War of the Rebellion: Serial 012 Page 0410 THE PENINSULAR CAMPAIGN, VA. Chapter XXIII.

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as to make it almost impossible to procure them. The genius, energy, and extraordinary industry of Major Bloomfield, however, overcame all obstacles, and enabled the Army of the Peninsula to move, to march, and to fight with the regularity of a machine. This statement is made in justice to Major Bloomfield, who is absent on account of sickness at the time that I write.

I ask the attention, also, of the Government to the valuable services rendered by Mr. William Norris, of Baltimore, the signal officer in charge of the signal service of the Peninsula, and to those of his efficient assistant, Lieutenant Lindsay, of the Fifteenth Virginia Regiment.

It is but just to Colonel Charles A. Crump that I should bear testimony to the zeal, gallantry, and decided ability with which he performed the various duties of commander of the post at Gloucester Point during the year in which he was under my command. He was worthily supported on all occasions by Lieutenant Colonel P. R. Page and the other officers and men constituting his force.

That accomplished officer Captain Thomas Jefferson Page, of the Navy, successfully applied the resources of his genius and ripe experience to the defense of Gloucester Point, while the important work opposite was commanded with devoted zeal and gallantry by Brigadier-General Rains.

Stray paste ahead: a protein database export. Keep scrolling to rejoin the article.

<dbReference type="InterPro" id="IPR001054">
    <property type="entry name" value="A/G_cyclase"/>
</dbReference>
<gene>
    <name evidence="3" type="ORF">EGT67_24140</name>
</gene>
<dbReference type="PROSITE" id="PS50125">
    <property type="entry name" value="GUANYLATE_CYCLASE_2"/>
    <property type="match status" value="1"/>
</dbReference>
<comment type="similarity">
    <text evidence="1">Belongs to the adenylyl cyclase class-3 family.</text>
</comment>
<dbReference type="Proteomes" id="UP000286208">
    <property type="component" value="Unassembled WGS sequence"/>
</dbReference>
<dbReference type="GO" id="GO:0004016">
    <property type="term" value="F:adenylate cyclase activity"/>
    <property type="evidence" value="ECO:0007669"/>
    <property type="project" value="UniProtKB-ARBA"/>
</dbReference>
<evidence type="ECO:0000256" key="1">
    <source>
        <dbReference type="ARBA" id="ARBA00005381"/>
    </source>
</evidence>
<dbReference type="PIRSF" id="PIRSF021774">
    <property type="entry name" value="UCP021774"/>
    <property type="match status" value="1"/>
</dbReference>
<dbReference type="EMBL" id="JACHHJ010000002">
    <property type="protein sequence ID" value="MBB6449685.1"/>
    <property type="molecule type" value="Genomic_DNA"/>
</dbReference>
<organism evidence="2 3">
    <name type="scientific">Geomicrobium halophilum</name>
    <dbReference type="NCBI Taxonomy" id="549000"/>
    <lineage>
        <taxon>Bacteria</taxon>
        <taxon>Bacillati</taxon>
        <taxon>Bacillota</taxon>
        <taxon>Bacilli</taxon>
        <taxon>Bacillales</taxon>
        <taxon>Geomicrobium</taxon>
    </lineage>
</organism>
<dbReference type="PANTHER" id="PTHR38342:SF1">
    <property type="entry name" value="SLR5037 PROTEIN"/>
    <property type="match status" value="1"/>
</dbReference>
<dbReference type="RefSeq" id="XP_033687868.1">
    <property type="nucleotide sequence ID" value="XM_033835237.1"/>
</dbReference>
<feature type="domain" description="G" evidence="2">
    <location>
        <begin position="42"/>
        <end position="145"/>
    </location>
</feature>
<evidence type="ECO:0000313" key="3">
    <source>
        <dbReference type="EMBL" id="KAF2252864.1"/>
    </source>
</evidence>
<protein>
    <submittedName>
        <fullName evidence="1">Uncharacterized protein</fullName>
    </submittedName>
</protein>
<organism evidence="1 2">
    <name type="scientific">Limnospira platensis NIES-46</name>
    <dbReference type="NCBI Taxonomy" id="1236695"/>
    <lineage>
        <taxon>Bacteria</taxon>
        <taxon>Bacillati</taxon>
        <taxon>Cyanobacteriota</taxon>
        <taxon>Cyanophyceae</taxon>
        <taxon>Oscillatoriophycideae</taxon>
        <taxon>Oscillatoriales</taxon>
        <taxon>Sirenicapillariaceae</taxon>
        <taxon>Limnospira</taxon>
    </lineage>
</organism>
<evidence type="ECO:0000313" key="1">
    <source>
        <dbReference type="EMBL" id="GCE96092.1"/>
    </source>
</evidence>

My thanks are due to Captain Frederick Chatard, of the Navy, for valuable services as inspector of batteries, and to Lieutenant-Colonel Noland, late of the Navy, the efficient commander of the batteries at Mulberry Island Point.

That patriotic and scientific soldier Colonel B. S. Ewell rendered important services to the country during my occupation of the Peninsula, as did Colonel Hill Carter, the commander at Jamestown, and his successor, Major J. R. C. Lewis.

I should fail in my duty to the country, and especially to the State of Virginia, if I neglected to record the self-sacrificing conduct of Captain William Allen, of the artillery. At the very commencement of the war this gentleman erected at his own expense on Jamestown Island extensive fortifications for the defense of the river, and from that time until he was driven from his home he continued to apply the resources of his large estate to the benefit of the country, and so great and disinterested were his zeal and devotion as an officer, that he lost almost the whole of his immense possessions in endeavoring to remove the public property committed to his charge and that of the commanding officers. I cannot commend his conduct as an officer too highly to the Government nor his patriotism as a citizen too warmly to the love and respect of his countrymen.

To Captains Rives, St. John, Clarke, and Dimmock, of the engineers, and their able assistants, the country is greatly indebted for the formidable works which enabled me to meet and repulse with a very small force the attack of an army of over 100,000 well-drilled men, commanded by the best officers in the service of the enemy. The steadiness and heroism of the officers and men of the artillery of the Peninsula, both heavy and light, were very conspicuous during the attack on April 5 and throughout the siege which followed.

The high state of efficiency of this arm of the service was mainly due to Colonel George W. Randolph, chief of artillery, on my staff, who applied to its organization, discipline, and preparation for the field the resources of his great genius and experience. To this intrepid officer and distinguished citizen the country is indebted for the most valuable